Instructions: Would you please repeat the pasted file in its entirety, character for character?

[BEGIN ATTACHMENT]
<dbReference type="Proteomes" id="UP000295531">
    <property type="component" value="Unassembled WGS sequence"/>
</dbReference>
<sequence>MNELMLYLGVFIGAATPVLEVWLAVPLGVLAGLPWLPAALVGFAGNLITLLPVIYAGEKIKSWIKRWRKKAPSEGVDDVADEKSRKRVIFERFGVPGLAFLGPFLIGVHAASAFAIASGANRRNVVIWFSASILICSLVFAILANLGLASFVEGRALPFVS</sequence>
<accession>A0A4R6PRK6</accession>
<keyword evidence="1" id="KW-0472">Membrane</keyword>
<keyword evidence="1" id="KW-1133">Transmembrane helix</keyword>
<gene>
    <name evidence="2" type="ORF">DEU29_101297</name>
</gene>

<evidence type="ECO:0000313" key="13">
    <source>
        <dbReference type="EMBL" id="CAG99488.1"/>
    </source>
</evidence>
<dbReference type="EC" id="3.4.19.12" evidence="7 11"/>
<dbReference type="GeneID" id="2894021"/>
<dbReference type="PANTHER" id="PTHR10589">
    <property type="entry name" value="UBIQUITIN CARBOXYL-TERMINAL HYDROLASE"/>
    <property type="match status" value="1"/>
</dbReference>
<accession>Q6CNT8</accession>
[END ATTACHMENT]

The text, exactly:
<dbReference type="Proteomes" id="UP000295531">
    <property type="component" value="Unassembled WGS sequence"/>
</dbReference>
<sequence>MNELMLYLGVFIGAATPVLEVWLAVPLGVLAGLPWLPAALVGFAGNLITLLPVIYAGEKIKSWIKRWRKKAPSEGVDDVADEKSRKRVIFERFGVPGLAFLGPFLIGVHAASAFAIASGANRRNVVIWFSASILICSLVFAILANLGLASFVEGRALPFVS</sequence>
<accession>A0A4R6PRK6</accession>
<keyword evidence="1" id="KW-0472">Membrane</keyword>
<keyword evidence="1" id="KW-1133">Transmembrane helix</keyword>
<gene>
    <name evidence="2" type="ORF">DEU29_101297</name>
</gene>

<evidence type="ECO:0000313" key="13">
    <source>
        <dbReference type="EMBL" id="CAG99488.1"/>
    </source>
</evidence>
<dbReference type="EC" id="3.4.19.12" evidence="7 11"/>
<dbReference type="GeneID" id="2894021"/>
<dbReference type="PANTHER" id="PTHR10589">
    <property type="entry name" value="UBIQUITIN CARBOXYL-TERMINAL HYDROLASE"/>
    <property type="match status" value="1"/>
</dbReference>
<accession>Q6CNT8</accession>